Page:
Mr Shanmugam said two elements - the ethnic mix in the region and the fact that many countries are in a "state of transition democratically" - are factors behind the conflict between Myanmar, Thailand and the Philippines and their Muslim minorities.

Even in Singapore, a stable place where funds from overseas are controlled and the land for mosques is subsidised, "you already see a significant religious debate taking place", he said.

American-style "culture wars" over issues like gay rights and abortion are also beginning to happen here, he added.

"Ten years ago, if you'd asked a Singaporean, do you think a woman should have a right to abort, everybody will have said 'of course'.

It was a no-brainer as far as Singaporeans are concerned, he said.

This is no longer the case today, not just among older people but also for young, religious Singaporeans, he said.

He cited a woman law undergraduate who sent him a paper arguing that Singapore's laws on abortion are too lax. Her legislative views are probably influenced by her religious ones, he noted.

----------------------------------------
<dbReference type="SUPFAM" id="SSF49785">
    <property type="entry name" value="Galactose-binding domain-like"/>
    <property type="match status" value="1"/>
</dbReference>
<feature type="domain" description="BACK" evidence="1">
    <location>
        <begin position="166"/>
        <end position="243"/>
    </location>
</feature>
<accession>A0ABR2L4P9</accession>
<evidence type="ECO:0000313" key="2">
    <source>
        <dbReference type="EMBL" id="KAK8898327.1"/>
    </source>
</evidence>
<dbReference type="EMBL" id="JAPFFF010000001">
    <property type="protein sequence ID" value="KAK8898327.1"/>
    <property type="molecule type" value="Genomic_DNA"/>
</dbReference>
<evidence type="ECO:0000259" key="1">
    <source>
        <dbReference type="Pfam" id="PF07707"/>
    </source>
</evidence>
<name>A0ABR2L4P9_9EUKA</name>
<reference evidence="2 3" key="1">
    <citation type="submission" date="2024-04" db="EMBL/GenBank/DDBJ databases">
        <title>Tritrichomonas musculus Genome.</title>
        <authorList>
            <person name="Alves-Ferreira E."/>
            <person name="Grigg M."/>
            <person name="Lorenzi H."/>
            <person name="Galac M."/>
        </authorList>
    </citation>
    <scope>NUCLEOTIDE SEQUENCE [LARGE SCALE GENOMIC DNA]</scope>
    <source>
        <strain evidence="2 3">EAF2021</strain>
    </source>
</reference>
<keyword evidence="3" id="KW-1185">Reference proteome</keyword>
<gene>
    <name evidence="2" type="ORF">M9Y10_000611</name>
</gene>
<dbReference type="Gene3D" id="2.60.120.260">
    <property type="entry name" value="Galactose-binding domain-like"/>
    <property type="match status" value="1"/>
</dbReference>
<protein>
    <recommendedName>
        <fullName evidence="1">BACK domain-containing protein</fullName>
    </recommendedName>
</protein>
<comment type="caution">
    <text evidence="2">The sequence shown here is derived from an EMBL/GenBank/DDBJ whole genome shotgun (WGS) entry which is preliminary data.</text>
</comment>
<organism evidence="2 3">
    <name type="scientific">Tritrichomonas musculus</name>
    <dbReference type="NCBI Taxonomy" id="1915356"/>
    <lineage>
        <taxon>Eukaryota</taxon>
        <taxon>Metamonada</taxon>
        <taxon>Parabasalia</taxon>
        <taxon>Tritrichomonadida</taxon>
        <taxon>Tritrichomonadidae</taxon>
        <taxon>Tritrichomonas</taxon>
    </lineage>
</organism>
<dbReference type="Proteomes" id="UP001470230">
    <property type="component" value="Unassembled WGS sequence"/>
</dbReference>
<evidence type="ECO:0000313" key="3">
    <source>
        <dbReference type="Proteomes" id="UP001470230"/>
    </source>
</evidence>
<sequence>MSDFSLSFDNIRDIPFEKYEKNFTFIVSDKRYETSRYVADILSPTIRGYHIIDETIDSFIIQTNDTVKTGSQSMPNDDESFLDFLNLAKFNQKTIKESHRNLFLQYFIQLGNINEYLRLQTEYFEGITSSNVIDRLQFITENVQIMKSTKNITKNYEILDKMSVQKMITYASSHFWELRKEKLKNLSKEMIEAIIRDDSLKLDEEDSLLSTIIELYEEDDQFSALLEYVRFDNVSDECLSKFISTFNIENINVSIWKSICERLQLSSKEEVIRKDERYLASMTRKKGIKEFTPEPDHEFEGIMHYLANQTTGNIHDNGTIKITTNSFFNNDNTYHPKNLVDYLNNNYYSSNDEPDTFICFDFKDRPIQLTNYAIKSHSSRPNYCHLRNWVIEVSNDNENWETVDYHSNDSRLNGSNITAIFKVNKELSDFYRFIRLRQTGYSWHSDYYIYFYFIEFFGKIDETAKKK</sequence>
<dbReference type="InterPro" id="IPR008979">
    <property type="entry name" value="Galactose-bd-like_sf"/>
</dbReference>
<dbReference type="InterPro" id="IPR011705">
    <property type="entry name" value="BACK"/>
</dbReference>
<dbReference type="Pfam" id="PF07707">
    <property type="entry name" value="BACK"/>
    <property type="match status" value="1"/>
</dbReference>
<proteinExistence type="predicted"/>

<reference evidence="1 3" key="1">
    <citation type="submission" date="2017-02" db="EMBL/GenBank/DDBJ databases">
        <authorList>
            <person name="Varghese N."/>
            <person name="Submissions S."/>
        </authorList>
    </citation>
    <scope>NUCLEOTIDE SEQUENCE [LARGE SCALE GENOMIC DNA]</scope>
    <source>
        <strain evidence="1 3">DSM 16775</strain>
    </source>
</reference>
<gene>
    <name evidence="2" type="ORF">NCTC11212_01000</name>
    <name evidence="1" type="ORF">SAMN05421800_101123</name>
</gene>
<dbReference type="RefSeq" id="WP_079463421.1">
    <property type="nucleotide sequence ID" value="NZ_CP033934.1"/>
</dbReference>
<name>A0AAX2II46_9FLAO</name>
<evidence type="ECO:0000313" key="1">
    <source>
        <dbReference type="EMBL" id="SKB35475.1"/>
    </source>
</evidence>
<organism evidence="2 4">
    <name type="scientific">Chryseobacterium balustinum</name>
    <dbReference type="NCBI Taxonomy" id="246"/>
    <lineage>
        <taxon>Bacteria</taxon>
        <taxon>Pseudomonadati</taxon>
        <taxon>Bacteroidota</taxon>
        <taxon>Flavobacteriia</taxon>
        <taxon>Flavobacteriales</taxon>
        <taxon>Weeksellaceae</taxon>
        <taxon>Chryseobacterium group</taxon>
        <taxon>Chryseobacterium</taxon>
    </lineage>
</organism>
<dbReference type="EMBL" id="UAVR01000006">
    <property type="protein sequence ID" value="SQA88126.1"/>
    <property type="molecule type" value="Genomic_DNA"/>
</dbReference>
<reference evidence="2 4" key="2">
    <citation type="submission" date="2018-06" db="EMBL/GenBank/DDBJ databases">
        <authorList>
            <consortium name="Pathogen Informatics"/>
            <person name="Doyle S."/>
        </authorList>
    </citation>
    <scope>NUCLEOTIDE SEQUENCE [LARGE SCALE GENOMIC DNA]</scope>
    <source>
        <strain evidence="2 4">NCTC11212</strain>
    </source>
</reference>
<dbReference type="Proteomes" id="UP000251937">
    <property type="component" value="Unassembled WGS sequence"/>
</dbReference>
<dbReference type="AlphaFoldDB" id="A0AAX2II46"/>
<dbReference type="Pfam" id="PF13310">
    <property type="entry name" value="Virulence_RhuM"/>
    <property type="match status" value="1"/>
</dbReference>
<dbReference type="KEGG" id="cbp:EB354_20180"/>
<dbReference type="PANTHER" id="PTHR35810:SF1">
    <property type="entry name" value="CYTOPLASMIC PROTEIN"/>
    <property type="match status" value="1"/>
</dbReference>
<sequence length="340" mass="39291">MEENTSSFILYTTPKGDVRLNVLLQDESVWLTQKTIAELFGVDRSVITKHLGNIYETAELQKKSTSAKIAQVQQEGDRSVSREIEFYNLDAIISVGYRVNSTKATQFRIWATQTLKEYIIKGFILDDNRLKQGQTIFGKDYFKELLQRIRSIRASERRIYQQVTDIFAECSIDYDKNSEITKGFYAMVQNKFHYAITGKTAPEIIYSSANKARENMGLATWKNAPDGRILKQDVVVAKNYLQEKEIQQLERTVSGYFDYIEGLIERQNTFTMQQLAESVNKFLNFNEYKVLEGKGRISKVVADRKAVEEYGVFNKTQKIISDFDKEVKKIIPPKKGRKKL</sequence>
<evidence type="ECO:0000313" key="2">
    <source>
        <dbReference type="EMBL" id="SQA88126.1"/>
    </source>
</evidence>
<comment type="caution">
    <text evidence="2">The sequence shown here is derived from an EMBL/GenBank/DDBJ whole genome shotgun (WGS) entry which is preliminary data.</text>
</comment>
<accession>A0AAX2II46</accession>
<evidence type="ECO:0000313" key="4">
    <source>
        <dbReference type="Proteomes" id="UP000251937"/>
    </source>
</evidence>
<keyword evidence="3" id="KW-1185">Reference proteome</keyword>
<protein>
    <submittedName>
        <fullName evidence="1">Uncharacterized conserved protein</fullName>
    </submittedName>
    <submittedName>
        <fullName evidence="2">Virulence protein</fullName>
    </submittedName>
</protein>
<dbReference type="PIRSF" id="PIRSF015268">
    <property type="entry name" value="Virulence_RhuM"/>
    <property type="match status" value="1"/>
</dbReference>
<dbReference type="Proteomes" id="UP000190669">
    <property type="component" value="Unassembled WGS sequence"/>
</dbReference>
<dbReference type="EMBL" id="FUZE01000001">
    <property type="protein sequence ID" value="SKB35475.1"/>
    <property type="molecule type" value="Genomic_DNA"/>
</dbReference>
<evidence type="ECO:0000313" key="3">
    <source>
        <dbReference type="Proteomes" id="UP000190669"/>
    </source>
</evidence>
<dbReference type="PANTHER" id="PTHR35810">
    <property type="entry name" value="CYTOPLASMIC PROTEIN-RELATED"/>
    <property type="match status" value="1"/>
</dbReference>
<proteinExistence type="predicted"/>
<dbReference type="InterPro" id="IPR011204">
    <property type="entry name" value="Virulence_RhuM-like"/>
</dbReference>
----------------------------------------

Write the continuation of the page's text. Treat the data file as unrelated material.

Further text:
"So society is becoming more religious and I think we will see these debates. Don't mistake me. I think there is a place for these debates but, in my own view, from a secular point of view," he said.

"What should the laws be on gay rights? What should the laws be on abortion? I think there is a framework to discuss this from a secular perspective.

"But inevitably, the arguments within the secular space will be informed by people's religious beliefs. And those religious beliefs are getting stronger and stronger."

'Singapore already a global city'
Republic should be a role model, play bigger role in region, says academic
By Cassandra Chew, The Straits Times, 2 Dec 2013

BY SEVERAL counts, Singapore is a global city and does not need to advertise itself as one, academic Parag Khanna has argued.

At The Straits Times Global Outlook Forum last Friday, he said Singapore fulfilled many of the characteristics of a global city, which to him is one that is stable, wealthy, diverse, connected, creative and a role model for others.

The rise of global cities was a topic that Dr Khanna, director of the Hybrid Reality Institute and senior fellow at the Singapore Institute of International Affairs, spoke about at a lunchtime talk at the forum.

He also touched on megatrends such as the devolution of power and the rise of regionalism, and how these impacted on Singapore.